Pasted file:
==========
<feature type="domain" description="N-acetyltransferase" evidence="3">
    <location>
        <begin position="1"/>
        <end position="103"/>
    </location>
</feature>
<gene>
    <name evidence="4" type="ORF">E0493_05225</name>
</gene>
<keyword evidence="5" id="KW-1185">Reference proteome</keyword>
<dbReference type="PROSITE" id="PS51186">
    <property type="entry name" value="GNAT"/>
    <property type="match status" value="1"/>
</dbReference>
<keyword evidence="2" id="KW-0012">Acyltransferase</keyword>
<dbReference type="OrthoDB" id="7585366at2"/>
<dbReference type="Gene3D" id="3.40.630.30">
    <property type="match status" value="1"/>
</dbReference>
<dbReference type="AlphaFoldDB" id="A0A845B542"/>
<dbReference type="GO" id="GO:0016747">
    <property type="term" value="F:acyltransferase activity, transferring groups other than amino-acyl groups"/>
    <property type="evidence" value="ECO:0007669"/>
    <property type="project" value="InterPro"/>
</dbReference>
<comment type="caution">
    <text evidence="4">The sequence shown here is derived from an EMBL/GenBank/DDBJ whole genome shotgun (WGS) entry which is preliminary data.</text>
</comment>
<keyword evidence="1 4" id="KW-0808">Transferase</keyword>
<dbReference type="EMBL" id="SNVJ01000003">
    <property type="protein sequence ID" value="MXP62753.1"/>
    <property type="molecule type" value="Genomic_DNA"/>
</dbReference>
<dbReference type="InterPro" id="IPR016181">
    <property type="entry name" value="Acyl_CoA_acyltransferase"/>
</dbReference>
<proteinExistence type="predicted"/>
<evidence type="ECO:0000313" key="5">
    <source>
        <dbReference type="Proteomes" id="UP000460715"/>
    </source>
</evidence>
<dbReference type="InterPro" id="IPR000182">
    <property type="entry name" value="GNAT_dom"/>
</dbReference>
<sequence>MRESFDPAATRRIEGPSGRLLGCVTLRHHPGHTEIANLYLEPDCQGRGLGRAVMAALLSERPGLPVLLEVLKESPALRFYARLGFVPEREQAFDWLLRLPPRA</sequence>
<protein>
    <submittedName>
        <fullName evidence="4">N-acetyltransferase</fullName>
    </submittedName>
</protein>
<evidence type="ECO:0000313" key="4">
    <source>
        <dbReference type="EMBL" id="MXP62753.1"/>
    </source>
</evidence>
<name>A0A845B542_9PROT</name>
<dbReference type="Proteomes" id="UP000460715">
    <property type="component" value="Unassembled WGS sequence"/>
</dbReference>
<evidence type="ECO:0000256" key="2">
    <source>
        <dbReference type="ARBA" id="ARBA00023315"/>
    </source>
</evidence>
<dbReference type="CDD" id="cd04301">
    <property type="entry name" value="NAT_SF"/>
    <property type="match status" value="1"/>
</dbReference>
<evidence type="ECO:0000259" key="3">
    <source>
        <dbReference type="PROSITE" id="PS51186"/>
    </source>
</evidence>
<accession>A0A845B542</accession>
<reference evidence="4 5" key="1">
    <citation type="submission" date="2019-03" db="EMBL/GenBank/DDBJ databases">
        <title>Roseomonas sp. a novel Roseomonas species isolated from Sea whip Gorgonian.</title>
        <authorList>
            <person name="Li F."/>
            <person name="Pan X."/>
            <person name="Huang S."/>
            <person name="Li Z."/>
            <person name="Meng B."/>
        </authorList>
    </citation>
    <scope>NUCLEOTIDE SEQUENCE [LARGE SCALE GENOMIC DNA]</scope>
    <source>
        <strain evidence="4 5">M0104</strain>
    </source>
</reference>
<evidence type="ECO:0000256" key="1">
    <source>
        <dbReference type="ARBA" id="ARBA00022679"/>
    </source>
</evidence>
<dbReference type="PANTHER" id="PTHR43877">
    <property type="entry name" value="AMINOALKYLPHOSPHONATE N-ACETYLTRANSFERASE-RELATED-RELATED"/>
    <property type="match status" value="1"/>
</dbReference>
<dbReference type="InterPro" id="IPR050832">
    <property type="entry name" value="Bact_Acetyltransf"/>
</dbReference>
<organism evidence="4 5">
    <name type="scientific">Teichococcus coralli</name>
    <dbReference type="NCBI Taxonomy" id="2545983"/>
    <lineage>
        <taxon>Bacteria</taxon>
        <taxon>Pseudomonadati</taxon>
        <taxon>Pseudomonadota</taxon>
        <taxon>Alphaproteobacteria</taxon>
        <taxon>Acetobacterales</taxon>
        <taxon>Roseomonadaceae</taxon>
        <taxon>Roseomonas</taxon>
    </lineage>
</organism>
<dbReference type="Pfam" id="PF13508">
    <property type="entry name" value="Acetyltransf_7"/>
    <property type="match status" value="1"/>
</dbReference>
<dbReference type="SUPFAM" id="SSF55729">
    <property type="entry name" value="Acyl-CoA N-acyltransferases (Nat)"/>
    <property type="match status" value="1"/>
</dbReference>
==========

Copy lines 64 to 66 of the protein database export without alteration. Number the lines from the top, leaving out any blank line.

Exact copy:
    </source>
</evidence>
<dbReference type="CDD" id="cd04301">